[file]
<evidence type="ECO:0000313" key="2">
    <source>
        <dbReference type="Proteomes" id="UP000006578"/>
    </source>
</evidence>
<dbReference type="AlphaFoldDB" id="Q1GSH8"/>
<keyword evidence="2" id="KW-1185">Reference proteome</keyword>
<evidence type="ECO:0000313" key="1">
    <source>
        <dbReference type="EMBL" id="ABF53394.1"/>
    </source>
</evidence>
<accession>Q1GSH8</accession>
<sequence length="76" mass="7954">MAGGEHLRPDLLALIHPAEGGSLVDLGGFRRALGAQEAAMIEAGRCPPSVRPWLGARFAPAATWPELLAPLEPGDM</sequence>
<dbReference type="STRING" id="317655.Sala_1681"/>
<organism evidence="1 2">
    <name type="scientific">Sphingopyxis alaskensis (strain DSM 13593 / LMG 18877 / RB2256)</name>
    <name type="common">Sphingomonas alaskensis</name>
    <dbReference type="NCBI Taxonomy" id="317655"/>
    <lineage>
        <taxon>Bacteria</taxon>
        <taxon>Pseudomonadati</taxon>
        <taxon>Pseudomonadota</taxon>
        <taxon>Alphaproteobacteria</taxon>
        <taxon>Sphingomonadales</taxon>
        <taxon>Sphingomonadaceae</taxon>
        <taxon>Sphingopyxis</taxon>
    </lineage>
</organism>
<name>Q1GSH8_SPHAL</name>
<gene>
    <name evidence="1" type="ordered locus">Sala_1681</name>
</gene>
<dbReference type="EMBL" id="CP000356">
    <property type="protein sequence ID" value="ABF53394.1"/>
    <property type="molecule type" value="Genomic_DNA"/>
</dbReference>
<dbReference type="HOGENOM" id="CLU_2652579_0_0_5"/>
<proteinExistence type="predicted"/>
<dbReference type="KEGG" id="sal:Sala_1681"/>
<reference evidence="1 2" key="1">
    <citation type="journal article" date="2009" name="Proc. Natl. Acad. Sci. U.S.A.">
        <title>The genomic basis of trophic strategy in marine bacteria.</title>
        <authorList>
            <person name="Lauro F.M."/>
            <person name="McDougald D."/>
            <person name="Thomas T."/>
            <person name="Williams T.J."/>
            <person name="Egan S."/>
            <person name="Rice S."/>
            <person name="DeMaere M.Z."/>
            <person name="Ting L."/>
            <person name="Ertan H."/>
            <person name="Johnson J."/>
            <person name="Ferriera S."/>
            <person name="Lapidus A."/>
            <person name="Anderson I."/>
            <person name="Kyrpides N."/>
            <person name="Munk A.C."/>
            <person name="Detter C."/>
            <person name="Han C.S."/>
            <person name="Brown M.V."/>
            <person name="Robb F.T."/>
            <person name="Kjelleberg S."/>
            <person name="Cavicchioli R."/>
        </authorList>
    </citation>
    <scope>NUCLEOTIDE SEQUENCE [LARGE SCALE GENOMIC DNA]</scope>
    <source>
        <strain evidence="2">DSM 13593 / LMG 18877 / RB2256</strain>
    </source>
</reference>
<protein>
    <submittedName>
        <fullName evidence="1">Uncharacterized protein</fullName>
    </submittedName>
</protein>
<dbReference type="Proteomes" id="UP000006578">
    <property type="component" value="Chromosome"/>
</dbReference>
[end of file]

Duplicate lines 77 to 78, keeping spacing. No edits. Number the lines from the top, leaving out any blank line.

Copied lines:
</protein>
<dbReference type="Proteomes" id="UP000006578">